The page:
My old Cannondale weighs around 21 pounds (aluminum and upgraded with new wheels). My Trek, about 19 pounds (cf) and my Venge, 16 (cf – after $1,000 in upgrades – and I still have $600 to go which will drop it down to the upper 15 pound range). I’ll cop to getting into the weight game a little bit because it’s fun (if expensive) and I do ride in the mountains at least once a year, but is the money spent necessary? In terms of happy cycling, it’s worth every penny. In terms of performance, the weight game is pretty much a waste unless you’re talking about some serious poundage. For instance, after training for two months (a bit over 1,200 miles) on the set of wheels that came with my Venge, I upgraded to a set almost a full pound lighter. I absolutely felt the difference. Did the upgrade make me faster? Marginally, if at all but my bike looks really awesome.
First, the weight game will largely depend on the size of your wallet, let’s just get that cleared up right away. There are few cheap tricks to making a bike lighter but mostly they’re ridiculously expensive… The simple thing to do, if you want a light bike, is go to a Trek store and buy and Emonda, the nicest one you can afford ($1,650-$15,750) and call it good. You will have the lightest production bike sold in whatever price-point you choose. It’s that simple and a whole lot cheaper (and easier) than buying a heavy bike and trying to upgrade the weight out of it. The low-end Emonda weighs 19-1/2 pounds and the top of the line weighs 10-1/2. You can get the SL 8 for $4,520 (roughly what I will have into my Venge when I’m done) and end up with a bike 1/2 pound lighter (15.5 pounds) – and with a better group set.
With that out of the way, does it matter?
Yes and no. Nine pounds will make a difference no matter what the cyclist weighs, there’s no doubt about that but there’s a price to riding lightweight equipment: Durability. On the other hand, and let’s use me as the example, a recreational cyclist husband and father of two small children, who makes a decent living, taking into account the terrain that I ride on (mainly flat with no “rated” climbs within a 100 mile radius) and I can think of no scenario in which I would need a ten pound bike. Now, a 16 pound bike? That fits my situation a lot better, both monetarily and terrain wise. I can make up any disadvantages with “want to” at that point. In fact, I think the lightest bike on our Tuesday night club ride (the ride that draws all of the high-priced carbon) is 14 pounds, an S-Works Tarmac. Most are around 15-18 pounds.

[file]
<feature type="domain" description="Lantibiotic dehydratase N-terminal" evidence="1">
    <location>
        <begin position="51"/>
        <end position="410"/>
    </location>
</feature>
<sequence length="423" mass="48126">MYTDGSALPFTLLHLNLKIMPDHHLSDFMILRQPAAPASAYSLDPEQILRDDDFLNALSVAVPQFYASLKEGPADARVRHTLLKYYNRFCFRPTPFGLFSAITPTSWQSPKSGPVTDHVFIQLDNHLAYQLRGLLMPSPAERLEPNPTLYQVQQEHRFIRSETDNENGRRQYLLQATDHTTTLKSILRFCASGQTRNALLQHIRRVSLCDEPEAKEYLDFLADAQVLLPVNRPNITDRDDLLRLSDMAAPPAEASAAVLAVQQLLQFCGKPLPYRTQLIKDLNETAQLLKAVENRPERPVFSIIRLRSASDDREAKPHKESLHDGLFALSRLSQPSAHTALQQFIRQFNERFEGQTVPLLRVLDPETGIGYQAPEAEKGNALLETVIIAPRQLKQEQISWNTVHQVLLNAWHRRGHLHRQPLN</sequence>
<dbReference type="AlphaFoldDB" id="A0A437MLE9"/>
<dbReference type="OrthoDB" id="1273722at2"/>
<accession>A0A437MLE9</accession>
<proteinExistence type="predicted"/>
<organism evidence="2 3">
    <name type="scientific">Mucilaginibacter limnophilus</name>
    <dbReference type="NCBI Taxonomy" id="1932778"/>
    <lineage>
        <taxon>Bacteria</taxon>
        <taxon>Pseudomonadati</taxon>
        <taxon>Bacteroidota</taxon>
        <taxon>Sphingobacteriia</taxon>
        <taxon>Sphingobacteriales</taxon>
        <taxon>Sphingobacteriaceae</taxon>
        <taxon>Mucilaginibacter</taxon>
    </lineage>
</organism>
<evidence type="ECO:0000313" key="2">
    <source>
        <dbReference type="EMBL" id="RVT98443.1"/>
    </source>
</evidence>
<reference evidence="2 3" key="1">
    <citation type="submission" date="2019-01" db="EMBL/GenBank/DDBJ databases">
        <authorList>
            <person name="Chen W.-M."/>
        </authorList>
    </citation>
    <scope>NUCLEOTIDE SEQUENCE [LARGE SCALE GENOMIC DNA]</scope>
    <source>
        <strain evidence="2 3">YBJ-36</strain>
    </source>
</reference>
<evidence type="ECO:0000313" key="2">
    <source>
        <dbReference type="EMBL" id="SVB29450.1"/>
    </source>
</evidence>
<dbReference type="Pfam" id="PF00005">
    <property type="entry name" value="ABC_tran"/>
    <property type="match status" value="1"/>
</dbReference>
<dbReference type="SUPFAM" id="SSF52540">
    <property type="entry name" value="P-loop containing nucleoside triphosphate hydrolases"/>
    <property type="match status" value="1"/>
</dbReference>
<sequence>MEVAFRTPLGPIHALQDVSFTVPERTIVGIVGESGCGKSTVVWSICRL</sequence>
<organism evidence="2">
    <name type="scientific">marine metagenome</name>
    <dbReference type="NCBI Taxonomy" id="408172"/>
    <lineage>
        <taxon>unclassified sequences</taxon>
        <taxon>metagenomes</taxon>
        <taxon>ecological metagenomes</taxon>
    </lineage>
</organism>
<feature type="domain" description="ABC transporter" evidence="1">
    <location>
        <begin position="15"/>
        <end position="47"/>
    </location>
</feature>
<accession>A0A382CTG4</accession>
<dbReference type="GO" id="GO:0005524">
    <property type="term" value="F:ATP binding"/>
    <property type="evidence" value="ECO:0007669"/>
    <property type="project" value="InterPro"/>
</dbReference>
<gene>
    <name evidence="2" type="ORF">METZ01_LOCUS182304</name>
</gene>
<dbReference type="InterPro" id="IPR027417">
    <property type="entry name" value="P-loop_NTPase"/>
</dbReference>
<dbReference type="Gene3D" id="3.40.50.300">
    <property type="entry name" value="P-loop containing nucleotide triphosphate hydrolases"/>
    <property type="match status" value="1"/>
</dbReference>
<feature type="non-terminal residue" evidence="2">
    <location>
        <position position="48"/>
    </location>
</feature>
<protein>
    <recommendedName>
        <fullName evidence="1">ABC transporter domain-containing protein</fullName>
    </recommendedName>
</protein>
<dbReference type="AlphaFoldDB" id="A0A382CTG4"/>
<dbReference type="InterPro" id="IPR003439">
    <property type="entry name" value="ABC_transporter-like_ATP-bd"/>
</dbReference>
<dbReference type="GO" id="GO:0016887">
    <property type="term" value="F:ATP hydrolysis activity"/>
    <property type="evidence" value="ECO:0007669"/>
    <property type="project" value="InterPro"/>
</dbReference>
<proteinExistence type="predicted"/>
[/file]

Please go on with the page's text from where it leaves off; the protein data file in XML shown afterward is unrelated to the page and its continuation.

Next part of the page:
The title of this post is What Does a Road Bike Weigh though and before we get into this there are a few things that we should get straight. First, weight matters most in the mountains. Second, “want to” will trump a fifteen pound bike six days a week and twice on Sunday. Legend has it that Peter Sagan once won a race on his sister’s bike. So when you hear people tell you “It’s not the bike, it’s the engine”, they’re not kidding. Finally, unless you’re in the mountains, aero trumps weight.
That said, here’s the approximate breakdown by cost/class:
Big-box road bike ($200-$400), twist-grip shifters, steel frame or maybe aluminum frame: 25-30+ pounds. If you have serious road cycling plans, these are to be avoided at all costs. I know, you think $200 is a lot to spend on a bike but if you want to ride with the big dogs, $200 is a lot of money for a pair of shorts. On the other hand, if this is the best you can do, have at it. Just know those twist shifters alone will put you at an exceptional disadvantage… And to upgrade away from them later, you’ll have to change the crank, the rear derailleur, the cassette, the front derailleur, the wheels (probably) and the shifters. Total cost? More than you would pay for a decent entry-level bike.
Entry Level ($600-$900), integrated brake/shifters (Shimano Sora or Claris), aluminum frame, carbon fork: 20-23 pounds.
Mid Grade Entry Level ($900-$1500), integrated brake/shifters, aluminum frame, carbon fork, leisure components (Shim. Tiagra or 105): 19-22 pounds.
Entry Level Race Ready ($1500-$2500), entry level racing components (Shimano 105, SRAM Rival) aluminum or carbon fiber frame, carbon fork: 17.5-19 pounds.
Race Ready mid range ($2500-$4000), entry level racing or 2nd tier racing components (Shim. 105 or Ultegra, SRAM Force, Campagnolo Chorus), carbon fiber frame and fork: 16-18.5 pounds.
High End Race ($4000-$7000), 2nd and Top Tier Components (Ultegra, Dura Ace, SRAM Red, Campagnolo Record), carbon fiber frame and fork, aluminum or carbon wheels depending on price point: 14-17 pounds
Dream Bikes: ($6000-$20000) Top Tier and Electronic Shifting (Ui2, Di2, SRAM Red, Campagnolo Super Record) carbon fiber frame and fork, carbon fiber wheels: 10-15 pounds
Weights are approximations and do not including pedals and cages. Frame sizes do effect weight. Classes and Components are an estimation, the combinations available on the market are too broad to properly classify. The basis for group set types is here. Bikes shown are property of Specialized and Trek bikes, they are used as examples only and are not meant to be a full representation of all available – I stuck with what I know, love and ride myself.
There is a simple rule for buying a bike that works no matter how much or how little a person makes: Buy the best bike you can afford and don’t test ride anything out of your price-range… Best not to know what you’re missing.
nice post… very good info.
I can attest to not test riding a bike out of your price range. Back in 2000 I tested trek oclv bikes (when they were still “new”) and was just crushed that I couldn’t afford it.
Damn you, technology! Why are you so expensive!?
I hear that!
Ya, never again. I still have dreams of that bike!